She looks at his face. It’s peaceful as he lays in his casket.
No. That doesn’t feel right. Even as she thinks the word, she wants to spit it out.
Casket. His casket.
It doesn’t make sense. Not that long ago, he had laid on the grass of his backyard, looking up at the moon. She had sat next to him when he’d closed his eyes in a very similar way, a smile on his face as if he had nothing to worry about.
No, this was not right. It was not fair. He should not have been in that stupid box. He would not have been in it if it weren’t for her stupid advice.
On that day, he wrote her a text, which was already strange. He always preferred voice chat. On top of that, it was pretty late. She was up herself because she was obsessed with a new video game, so she had not seen the time fly. But he wasn’t the type to stay up that late on a school day. He was the good one.
“Hey, can we talk?” he said in the text.
“Of course, what’s up?” she replied.
“Can you come to my house? Just go in through the side door. I’m in the backyard.”
It was strange, but she agreed. She quickly threw on a hoodie and put on her sneakers. His house was across the street, so she got there almost instantly. Letting herself in through the side door, she found him sitting out in the middle of the grass. She had always loved his house because it was the one at the end of a cul-de-sac and it had no homes behind it, so it had an open view of everything down the mountain and the perfect view of the entire night sky.
He’d looked up at the stars and didn’t move when she sat down next to him.
“What’s up,” she said.
He didn’t turn to her. “My parents want me to get an enhancement,” he said.
Her eyes lit up at the news. She wanted an enhancement. All the people online talked about how amazing they were, and any professional gamer would’ve have killed to get one. Just a basic cognitive enhancement could help increase your reaction times in the hardest games. And some of the nicest ones let you control the game without an actual controller. It was amazing.
“I’m so jealous!” she said. She shouldn’t have. She should’ve been more receptive. She should’ve told him not to do it. She should’ve told him that it was a stupid decision. Instead, she let her fanaticism for video games control her. “I’d kill to get one. I keep begging my parents for one, but they refuse. They say it’s too dangerous because it’s new technology and too many things can go bad, but the success rate is ridiculously high. Almost one hundred percent,” she said with complete certainty, not actually considering that there was a single percent there that meant death.
But now it is too late to tell him all of that. Hindsight, as they say, is pointless. She can only look at him now. She can’t even talk to her. Just looking at his body makes her realize that she will never log in to her computer and see his user account with a little green light on it. He’s never going to play games with her and get in trouble with his parents for sleeping too late. He’s never going to watch movies with her when she feels lonely because her parents are gone on a business trip. He’s never going to eat an entire bucket of ice cream with him because she wanted to prove that she could do it. They would never binge watch an entire tv series over a single weekend.
He was never going to be there.
He was gone.
He was dead.
And it was her fault.
“Wouldn’t you be worried too, though?” he confessed that night. “My parents say it’ll help me with college applications and future jobs. They’re also very sure that I’ll be able to achieve my dreams, whatever they are if I get it. I guess it’ll help me with my future. But, the thought of going into surgery for several hours while they poke around in my head to insert a microchip scares the shit out of me.”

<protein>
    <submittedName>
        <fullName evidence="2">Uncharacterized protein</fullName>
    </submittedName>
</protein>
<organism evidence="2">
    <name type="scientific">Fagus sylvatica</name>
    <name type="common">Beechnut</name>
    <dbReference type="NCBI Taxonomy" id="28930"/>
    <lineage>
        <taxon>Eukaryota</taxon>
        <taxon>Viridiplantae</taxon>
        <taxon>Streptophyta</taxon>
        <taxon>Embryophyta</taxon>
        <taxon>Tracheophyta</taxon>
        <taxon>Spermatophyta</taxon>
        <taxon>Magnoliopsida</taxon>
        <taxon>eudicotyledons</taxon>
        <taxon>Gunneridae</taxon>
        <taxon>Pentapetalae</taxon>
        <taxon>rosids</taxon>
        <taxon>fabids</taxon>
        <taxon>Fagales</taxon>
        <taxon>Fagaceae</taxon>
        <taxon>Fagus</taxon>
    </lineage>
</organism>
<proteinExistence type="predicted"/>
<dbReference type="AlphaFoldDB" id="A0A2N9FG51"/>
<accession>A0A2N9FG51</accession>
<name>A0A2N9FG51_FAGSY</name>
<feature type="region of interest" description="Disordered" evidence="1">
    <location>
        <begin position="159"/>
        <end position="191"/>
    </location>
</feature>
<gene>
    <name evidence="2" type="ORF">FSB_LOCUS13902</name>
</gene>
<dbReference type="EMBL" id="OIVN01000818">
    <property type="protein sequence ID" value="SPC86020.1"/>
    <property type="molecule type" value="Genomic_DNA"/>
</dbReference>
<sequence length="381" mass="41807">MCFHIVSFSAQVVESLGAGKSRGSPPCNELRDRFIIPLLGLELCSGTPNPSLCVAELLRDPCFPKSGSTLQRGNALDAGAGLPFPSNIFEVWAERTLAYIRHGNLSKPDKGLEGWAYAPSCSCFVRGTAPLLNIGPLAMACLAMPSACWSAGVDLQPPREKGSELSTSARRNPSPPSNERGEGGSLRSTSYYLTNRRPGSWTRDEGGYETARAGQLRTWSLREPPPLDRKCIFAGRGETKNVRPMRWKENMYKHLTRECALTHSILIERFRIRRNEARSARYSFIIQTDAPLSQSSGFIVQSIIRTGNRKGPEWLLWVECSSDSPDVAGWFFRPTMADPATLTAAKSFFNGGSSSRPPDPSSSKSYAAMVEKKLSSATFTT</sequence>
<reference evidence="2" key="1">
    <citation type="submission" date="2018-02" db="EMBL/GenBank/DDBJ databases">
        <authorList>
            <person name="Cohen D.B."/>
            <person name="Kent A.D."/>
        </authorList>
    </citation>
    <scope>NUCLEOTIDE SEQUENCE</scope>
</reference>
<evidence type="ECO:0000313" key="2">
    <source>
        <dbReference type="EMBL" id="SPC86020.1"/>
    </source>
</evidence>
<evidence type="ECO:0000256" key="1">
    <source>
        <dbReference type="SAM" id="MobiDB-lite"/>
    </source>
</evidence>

“Watch the language,” she joked. Jesus, why would she joke then. If she could go back, she would’ve slapped herself for saying that. “It’s gonna be fine,” she said and hugged him. “Maybe now you’ll be better than me in games.”
“I’ll never lose a game,” he said, forcing himself to smile.
“Oh come on. Cheer up, emo boy. It’s going to be absolutely okay. Here, I promise you. I’ll even visit you in the hospital as you recover. What is it, a week of shit hospital food? I’ll be there every day. I promise.”
“You know, people are going to assume you’re my girlfriend,” he teased.
“Let ’em assume whatever they want.” She pushed him away from her playfully. “It’s not like I don’t know you have a massive crush on me.” She knew he actually did have one. By now her theories about it were fundamental scientific law, but she didn’t want to push it. She liked him a lot, but she wanted him to make the first move. She’d always fancied it would be a good way for him to grow as a person. He couldn’t end up in a relationship without ever at least feeling the fear of asking someone out.
He blushed like she had never seen him before, and she broke out in laughter.
“Tell you what,” she said. “After you’re back, consider asking me a question,” she said.
He blushed again and somehow looked even more like a tomato. She laughed at him even more.
“Thank you,” he said, actually smiling at her. “I needed some sort of distraction from this.”
“You’ll be fine. It’ll be fine,” she reassured.
He closed his eyes and lay down on the grass. “It’ll be fine,” he said.
It hadn’t been fine. Something went wrong on the day of the surgery. The doctors said he had a tumor, and somehow proved it by law. It wasn’t their fault. The tumor caused major problems in the surgery, and he died. “He died painlessly,” they had said it as if it would somehow make any difference.
She bites her lip to the point it bleeds. She hates herself because it’s actually true. The doctors weren’t at fault. It was her. She convinced him to go through it.
Placing her hand on his casket, she whispers the last words she’ll ever say to him. “I’m sorry.”